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FA 2019: Another year, another Finance Act...

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I’ve had some new shelves built recently for my collection of Finance Acts and related publications. Some of the earliest ones in my collection, from the 1920s, are only a few pages long and even into the 1980s the Acts are quite manageable. Indeed, I used to pride myself on reading each year’s act from cover to cover, but with the series of monster Acts from the early 2000s that is no longer a realistic possibility. The additional shelves I have had to install are a very visible sign of just how bulky most Finance Acts have now become.

This year’s doesn’t win the competition for the heaviest ever Act, but at 328 pages it is certainly not a slim volume. So, what does it actually contain? 

First of all, I don’t think that anybody could say the Act represents a major reform to the tax system. There is a lot of tinkering around the edges and correcting oversights from previous years – with the prize surely going to s 87 (voluntary returns) which is retrospective right back to the introduction of self-assessment. 

Secondly, what struck me when looking again at the table of contents was the extent to which the Act was affected by the ongoing political turmoil over Brexit. This is most obvious in s 90(7), which prevents certain measures from taking effect if there is a no deal Brexit, but ss 92–95 all impose on the government a substantial set of obligations to review the effectiveness of various provisions. Of course, reviewing the effectiveness of legislation is a sensible thing to do, but I doubt that a government with a strong parliamentary majority would ever have committed itself to so many statutory reviews.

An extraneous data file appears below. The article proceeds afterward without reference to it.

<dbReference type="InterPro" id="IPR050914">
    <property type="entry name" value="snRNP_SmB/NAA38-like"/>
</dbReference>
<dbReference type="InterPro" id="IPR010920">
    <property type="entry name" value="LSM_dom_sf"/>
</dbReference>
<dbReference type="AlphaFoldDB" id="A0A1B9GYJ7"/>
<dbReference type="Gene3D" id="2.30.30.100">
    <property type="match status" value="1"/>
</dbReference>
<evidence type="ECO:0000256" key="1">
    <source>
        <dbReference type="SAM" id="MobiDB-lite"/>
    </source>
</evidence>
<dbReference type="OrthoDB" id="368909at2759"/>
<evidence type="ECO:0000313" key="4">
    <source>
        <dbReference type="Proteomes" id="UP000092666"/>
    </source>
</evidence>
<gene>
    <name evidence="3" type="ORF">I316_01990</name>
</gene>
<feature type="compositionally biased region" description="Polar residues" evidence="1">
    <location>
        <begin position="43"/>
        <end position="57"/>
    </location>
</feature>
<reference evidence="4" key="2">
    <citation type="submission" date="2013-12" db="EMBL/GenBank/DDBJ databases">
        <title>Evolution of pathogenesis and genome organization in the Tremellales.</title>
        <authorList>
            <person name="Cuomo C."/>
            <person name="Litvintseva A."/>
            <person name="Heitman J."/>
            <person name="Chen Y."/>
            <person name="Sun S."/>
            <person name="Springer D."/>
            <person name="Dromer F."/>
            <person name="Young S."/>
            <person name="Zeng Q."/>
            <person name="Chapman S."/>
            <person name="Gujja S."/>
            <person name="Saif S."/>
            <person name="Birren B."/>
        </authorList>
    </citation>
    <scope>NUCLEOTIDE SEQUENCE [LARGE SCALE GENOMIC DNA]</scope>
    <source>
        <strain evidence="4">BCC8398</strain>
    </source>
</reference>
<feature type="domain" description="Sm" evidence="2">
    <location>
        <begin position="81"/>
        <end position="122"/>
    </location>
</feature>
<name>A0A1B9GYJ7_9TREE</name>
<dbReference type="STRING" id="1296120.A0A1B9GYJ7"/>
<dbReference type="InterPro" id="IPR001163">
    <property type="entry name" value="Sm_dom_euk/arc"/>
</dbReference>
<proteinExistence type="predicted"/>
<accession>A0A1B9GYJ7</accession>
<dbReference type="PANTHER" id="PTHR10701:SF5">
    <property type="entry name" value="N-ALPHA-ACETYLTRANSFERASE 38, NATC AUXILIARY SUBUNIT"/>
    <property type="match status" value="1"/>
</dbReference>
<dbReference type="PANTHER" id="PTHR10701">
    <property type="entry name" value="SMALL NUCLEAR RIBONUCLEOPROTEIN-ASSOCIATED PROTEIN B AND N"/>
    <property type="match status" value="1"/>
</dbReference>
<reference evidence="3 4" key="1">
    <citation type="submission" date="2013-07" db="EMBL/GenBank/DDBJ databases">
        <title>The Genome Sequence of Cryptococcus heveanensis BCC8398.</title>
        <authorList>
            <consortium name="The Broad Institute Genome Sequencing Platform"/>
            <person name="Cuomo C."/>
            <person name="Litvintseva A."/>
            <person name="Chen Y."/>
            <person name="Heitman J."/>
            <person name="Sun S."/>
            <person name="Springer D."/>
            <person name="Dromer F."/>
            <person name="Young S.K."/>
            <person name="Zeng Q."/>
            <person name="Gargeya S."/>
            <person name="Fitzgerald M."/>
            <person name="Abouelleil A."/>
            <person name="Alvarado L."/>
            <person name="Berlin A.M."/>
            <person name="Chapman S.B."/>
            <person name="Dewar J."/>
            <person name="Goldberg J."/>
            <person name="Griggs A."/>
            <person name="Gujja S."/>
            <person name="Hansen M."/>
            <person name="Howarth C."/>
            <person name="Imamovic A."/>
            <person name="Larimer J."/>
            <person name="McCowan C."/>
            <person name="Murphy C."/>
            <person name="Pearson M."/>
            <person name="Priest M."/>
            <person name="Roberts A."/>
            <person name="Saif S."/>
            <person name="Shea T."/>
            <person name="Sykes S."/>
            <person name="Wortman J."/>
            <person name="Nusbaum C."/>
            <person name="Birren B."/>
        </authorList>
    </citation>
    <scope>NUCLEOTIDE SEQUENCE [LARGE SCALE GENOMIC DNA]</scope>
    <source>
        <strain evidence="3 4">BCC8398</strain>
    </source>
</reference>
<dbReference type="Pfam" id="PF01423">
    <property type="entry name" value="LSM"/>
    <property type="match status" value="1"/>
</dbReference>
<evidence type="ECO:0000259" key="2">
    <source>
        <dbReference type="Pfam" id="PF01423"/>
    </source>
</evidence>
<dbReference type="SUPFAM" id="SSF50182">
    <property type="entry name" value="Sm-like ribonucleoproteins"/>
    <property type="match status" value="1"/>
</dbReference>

Perhaps the most far reaching changes are the extended time limits for offshore matters in ss 80 and 81. Nobody would object to HMRC being given all the powers necessary to combat offshore evasion, but a 12 year assessing limit for non-deliberate offshore compliance failures does seem to many people to be a step too far.

The tax administration landscape has changed out of all recognition in the last ten years, and the time has surely come for a proper review of the current regime before yet more powers are given to HMRC. I’d like to think that if I write a similar preface to next year’s Finance Act report I would be commenting positively on the fact that HMRC has not been given any further powers – but somehow I doubt that will be the case.

In this special report on FA 2019: